Creepy Playgrounds

The London Daily Mail has an interesting article about creepy sculptures that appear to haunt some of the playgrounds built during the Soviet era in Russia.  There’s no doubt that there is a profoundly disturbing, nightmarish quality about some of the figures that could haunt little kids and cause them to avoid the playgrounds altogether.

7055939An evil, grinning chimp with fangs?  A crying woman in a blue dress?  A goateed, wide-eyed doctor in a lab coat ready to plunge some unknown instrument into your skull?  A hollow-eyed, distraught boy kneeling on the ground?  A bizarre fight between an emaciated bull and a reptilian creature?  Who came with this stuff, the psychological warfare section of the KGB?

But maybe we’re being too hard on the Soviets.  Let’s face it, American playgrounds aren’t exactly free from disturbing stuff, either.  Any playground that has a jungle gym, an old-fashioned merry-go-ground, and “monkey bars” is bound to present its share of childhood horror.  And the decorations at some playgrounds are unsettling, too.  We used to live a block away from a park we called “Yogi Bear Park” because it had a teeter-totter where the fulcrum was a covered by a cheap plastic depiction of the head of Yogi Bear.  The adults recognized the figure as Smarter than the Average Bear, but to little kids it was an unknown, apparently grimacing figure wearing a bad hat and a tie.  What the parents saw as Yogi, the kids perceived as a weird, lurking presence.  Not surprisingly, the tykes tended to steer clear of old Yogi.

For that matter, childhood is filled with intentionally scary stuff that suggests that adults get a kick out of frightening youngsters.  “Fairy tales” aren’t happy stories about fairies, but horror shows of child-eating witches, child-eating wolves, and other evil creatures ready to devour any wayward kid.  Hey, kids!  How about a bedtime story?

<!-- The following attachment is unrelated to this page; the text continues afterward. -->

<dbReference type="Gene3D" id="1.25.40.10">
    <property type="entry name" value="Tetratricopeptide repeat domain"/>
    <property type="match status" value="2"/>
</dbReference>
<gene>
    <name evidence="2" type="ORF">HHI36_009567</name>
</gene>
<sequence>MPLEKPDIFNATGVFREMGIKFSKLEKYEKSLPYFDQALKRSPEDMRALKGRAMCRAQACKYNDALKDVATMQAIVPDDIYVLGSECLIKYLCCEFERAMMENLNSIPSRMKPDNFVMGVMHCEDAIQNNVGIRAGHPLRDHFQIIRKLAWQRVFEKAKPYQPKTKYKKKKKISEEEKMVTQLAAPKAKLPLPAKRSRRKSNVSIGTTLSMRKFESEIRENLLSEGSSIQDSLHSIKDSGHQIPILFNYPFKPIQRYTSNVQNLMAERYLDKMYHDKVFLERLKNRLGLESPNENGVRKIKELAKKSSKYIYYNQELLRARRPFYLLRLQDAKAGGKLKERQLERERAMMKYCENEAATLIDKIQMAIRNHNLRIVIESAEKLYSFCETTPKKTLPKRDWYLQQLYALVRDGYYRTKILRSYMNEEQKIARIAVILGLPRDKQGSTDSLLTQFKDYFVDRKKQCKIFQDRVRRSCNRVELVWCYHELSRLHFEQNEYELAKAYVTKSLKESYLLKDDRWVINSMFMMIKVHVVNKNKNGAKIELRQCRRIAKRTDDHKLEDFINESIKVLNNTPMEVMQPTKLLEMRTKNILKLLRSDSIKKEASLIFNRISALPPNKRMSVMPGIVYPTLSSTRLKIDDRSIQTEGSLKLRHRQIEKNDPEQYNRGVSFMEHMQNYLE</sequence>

We apparently delight in terrifying children.  The Russian playgrounds just bring it out into the open.

Lamb, Or Lion?

It’s March — the most unpredictable weather month of the year.

IMG_3200We’re all familiar with the old saying about March coming in like a lion and going out like a lamb, or vice versa.  But, which is it?  Sometimes the answer is not so clear.

Last night we had a discussion about whether, in central Ohio, March was coming in like a lion or a lamb.  The temperature was at freezing levels, with snowflakes blowing down.  I took the position that March had come in like a lion.  The alternative view was that 32 degrees and a little snow wasn’t that bad, and that you could only invoke the lion if the weather was abysmal — temperatures in the teens, raging blizzards, and so forth.  That seems like an awfully high leonine standard to me.  It’s just a lion, after all, not Godzilla or Darth Vader.

So, I’m going with the lion.  If March had come in like a lamb, it seems to me, there’d be kids on the seats of the teeter-totter at the neighborhood playground, not swirling snowflakes.

Rubber Tire Recycling

As I’ve mentioned before, I am all in favor of increased recycling and minimized use of landfill space.  I zealously recycle cans, bottles, plastic, and paper items.

So, I was happy to see that our neighborhood playground has done its part by using shredded rubber tires to spread under the swings, teeter-totter, and slide.  I discovered the recent addition when I walked past with the dogs, and noticed a distinctly springy feel underfoot.

The black shards of shredded tire look good on the playground — like high-end mulch, but without the odor — and I have to believe that the rubbery surface is much safer than cement or asphalt (the preferred surface in the death trap playgrounds of my childhood) or wood chips, which was the immediately preceding surface.  The rubber shards are an inch or two deep, and when you walk across them you feel like any kid toppling off the teeter-totter and falling onto the springy surface would be likely to bound three feet in the air.

Well done, New Albany!